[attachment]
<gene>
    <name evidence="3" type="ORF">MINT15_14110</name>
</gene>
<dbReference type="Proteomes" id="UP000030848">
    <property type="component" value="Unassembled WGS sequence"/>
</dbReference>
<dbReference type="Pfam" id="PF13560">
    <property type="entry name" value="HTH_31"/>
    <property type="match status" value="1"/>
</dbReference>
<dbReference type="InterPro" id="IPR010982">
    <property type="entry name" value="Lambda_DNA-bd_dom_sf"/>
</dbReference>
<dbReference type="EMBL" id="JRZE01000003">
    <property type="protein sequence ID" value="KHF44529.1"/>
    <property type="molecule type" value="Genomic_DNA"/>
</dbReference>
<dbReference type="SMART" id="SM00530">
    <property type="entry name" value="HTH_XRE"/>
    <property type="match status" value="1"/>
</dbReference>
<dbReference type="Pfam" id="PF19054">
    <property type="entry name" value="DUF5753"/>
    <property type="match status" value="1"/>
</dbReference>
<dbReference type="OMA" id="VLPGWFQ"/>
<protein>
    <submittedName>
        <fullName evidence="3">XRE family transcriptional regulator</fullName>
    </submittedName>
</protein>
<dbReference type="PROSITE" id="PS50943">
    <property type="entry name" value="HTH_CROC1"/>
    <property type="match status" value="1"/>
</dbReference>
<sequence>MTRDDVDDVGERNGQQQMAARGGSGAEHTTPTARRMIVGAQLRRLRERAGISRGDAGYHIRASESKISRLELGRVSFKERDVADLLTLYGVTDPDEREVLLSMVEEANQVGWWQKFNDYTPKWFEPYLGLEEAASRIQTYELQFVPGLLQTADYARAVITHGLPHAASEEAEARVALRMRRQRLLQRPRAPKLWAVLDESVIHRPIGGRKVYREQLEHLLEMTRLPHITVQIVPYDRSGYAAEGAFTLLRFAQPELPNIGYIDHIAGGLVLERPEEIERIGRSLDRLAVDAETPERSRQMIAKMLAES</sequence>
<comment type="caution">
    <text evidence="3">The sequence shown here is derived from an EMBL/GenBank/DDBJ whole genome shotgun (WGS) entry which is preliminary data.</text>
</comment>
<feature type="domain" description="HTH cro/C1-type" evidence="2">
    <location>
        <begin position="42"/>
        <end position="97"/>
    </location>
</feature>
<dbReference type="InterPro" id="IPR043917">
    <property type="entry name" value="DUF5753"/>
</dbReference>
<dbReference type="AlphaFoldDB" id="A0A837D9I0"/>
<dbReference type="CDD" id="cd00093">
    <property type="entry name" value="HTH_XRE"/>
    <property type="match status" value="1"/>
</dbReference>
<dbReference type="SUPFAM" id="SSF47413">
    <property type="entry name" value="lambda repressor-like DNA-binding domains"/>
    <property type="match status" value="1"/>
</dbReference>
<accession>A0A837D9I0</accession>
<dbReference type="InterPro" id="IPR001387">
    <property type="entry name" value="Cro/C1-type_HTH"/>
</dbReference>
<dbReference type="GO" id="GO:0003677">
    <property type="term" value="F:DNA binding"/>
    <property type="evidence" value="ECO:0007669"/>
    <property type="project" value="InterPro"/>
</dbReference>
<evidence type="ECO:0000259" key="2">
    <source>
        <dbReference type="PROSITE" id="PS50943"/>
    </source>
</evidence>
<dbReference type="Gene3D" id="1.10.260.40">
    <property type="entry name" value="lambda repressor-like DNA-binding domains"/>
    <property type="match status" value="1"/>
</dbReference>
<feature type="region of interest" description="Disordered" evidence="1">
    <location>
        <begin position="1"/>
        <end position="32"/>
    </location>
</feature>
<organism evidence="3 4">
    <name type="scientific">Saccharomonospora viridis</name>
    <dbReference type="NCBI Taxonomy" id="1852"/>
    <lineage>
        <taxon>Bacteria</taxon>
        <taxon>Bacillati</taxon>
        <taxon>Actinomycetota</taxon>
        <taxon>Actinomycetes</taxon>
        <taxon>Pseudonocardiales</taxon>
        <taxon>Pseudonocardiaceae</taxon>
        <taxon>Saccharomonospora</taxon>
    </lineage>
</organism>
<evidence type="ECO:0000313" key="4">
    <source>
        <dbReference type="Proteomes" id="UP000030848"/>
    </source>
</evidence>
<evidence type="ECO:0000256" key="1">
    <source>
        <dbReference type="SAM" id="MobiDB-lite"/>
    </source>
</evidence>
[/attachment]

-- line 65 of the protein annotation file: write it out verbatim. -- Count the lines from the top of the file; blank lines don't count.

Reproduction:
    <property type="project" value="InterPro"/>